2018 marks the third year in a row that I’ve compiled a list of newly published must-reads for remote workers. It’s worth noting that this annual list appears in no particular order; however, its wide variety of topics and voices are deemed to be of equal importance for those whose work takes place outside of the traditional office—sometimes even across continents and oceans.
Past lists from 2016 and 2017 have touched upon building inspirational cultures, the importance of seeking mentors, advocating for gender equality, prioritizing self-care, having a strategic focus, and embracing transparency at work. In reviewing top nonfiction books that were published last year, I wondered which might contain the most valuable lessons for location-independent professionals.
Below are some great remote worker reads from 2018:
This could be the year that you stop being busy and start working strategically. Co-founders of remote company Basecamp and New York Times bestselling authors Jason Fried and David Heinemeier-Hansson have penned a manifesto that bucks the “hustle to success” business philosophy. By arguing in favor of more rest, fewer work hours, and lighter workloads, these entrepreneurs offer an insightful perspective on productivity that gels with living a more balanced life. Remote leaders and managers can learn from their decades-long experience and adjust their expectations accordingly; their colleagues will likely be grateful for it.
Diversity and inclusion efforts are much-discussed priorities for companies of all kinds, remote included; however, those who are actually getting it right remain few and far between. This straightforward tome (a NYT bestseller) from Ijeoma Oluo offers a deeper exploration into today’s racial landscape that cuts across class divides, ethnicities, and the best of intentions to answer challenging questions many dare not even ask with both clarity and candor. Gain a more meaningful understanding of micro-aggressions, intersectionality, privilege, and systemic discrimination to help guide your internal training and discussions about race in the workplace.
How we design our products and services can demonstrate remarkable foresight or, conversely, unmistakable blind spots with regard to consumer interaction. Entrepreneur and inclusive design expert Kat Holmes digs into the pioneers of the inclusive design movement, showing that elegant solutions for all don’t happen by accident—and that taking a more universal approach supports growth and innovation. If you’ve ever felt left out of user experience considerations (or hoped that you weren’t doing the same to others), you’ll want to read this.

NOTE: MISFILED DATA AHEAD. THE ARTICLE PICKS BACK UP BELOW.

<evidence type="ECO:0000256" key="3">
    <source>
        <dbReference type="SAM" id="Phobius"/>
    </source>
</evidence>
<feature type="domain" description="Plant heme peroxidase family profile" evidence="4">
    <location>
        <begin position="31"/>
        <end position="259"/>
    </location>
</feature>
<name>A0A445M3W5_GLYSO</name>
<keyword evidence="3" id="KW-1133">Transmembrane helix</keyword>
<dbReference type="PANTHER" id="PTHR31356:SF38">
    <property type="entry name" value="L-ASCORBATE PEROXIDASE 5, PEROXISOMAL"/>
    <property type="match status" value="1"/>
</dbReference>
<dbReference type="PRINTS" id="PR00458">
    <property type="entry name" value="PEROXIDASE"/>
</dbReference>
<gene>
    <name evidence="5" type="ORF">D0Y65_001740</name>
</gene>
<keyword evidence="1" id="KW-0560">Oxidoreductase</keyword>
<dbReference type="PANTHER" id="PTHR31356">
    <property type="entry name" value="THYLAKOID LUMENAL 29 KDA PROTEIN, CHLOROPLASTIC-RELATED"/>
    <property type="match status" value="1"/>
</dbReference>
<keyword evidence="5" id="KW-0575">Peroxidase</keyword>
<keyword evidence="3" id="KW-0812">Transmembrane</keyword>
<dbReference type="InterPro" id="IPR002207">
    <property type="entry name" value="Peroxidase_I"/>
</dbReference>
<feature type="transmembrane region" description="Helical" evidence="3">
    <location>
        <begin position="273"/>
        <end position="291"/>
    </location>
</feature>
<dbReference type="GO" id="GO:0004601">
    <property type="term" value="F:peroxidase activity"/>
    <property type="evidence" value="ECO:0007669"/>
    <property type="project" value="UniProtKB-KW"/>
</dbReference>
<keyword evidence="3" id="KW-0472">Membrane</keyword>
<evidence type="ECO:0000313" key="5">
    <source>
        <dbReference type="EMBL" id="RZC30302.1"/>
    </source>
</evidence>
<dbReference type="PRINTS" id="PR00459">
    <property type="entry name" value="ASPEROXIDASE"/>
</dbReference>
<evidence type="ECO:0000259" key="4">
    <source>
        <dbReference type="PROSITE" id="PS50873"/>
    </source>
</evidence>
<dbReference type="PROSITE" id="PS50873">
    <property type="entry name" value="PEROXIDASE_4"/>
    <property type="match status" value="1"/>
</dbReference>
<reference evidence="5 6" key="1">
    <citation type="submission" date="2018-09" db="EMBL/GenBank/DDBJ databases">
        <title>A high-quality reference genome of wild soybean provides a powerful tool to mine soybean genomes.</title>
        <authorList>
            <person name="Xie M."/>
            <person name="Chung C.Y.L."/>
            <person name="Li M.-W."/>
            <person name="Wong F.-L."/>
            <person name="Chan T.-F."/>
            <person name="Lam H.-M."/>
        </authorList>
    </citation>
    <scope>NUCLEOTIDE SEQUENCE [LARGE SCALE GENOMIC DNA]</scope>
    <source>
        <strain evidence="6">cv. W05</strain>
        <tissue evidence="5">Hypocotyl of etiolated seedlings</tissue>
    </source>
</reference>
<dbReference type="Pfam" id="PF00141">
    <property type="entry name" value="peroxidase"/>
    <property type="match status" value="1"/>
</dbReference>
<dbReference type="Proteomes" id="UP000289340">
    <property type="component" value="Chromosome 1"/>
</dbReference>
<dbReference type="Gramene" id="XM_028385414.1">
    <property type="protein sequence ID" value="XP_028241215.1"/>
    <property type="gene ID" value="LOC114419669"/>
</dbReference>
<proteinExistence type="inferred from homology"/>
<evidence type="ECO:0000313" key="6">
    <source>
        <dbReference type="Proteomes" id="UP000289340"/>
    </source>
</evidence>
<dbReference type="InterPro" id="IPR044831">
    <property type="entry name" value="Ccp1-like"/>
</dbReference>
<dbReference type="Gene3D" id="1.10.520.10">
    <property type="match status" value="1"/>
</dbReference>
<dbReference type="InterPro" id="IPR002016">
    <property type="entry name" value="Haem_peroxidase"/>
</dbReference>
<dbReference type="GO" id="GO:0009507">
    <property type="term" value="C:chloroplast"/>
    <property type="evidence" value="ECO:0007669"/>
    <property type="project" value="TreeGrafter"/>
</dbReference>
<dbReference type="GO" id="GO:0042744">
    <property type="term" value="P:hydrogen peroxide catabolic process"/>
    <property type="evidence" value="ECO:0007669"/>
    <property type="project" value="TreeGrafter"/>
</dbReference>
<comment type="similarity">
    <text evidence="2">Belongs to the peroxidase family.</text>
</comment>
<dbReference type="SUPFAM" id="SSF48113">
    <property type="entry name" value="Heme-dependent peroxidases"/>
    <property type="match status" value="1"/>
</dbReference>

Seeking a go-to guide by remote work experts? Look no further. Co-authors Lisette Sutherland and Kirsten Janene-Nelson tackle all the topics central to creating a thriving flexible workplace. From getting started, to facilitating success in teams, to smart hiring, their highly relevant handbook has been written for each stage of a remote professional’s career, and even offers bonus material such as hiring cheat sheets, managerial action plans, and team agreements.
We’re addicts, and we likely aren’t even bothering to do anything about it. That’s right; the average American spends 56 days per year captivated by a tiny screen. In this recent release, Catherine Price breaks it down for us all, and offers tactical advice to kick the habit. If you’ve ever stared at your smartphone for hours on end, worried about your level of productivity or wonder how you possibly could have zoned out yet again, this book can help you reevaluate your relationship with mobile devices and get on healthier ground with digital tools.
“Work smart, not hard.” You might be able to envision the above title as a Dilbert-esque parody of some sort. Rest assured, however, that this selection made the annual list for very good reason. As it turns out, doing more actually is a flawed strategy. With illustrative storytelling aplenty, management professor Morten Hansen shares research-backed evidence from a broad cross-industry survey that could impact your career for the long term, and make your day-to-day more delightful in the process.
The Million-Dollar, One-Person Business: Make Great Money. Work the Way You Like. Have the Life You Want
Veteran journalist and former Fortune editor Elain Pofeldt has interviewed remote entrepreneurs in enviable positions: those who have successfully created million-dollar solo businesses. How have they achieved such an accomplishment before hiring their first (or any) employee? Anyone who has dreamed of becoming a wealthy free agent in control of a lifestyle business—even if only in passing—will find the personal accounts and lessons learned from these location-independent founders interesting.
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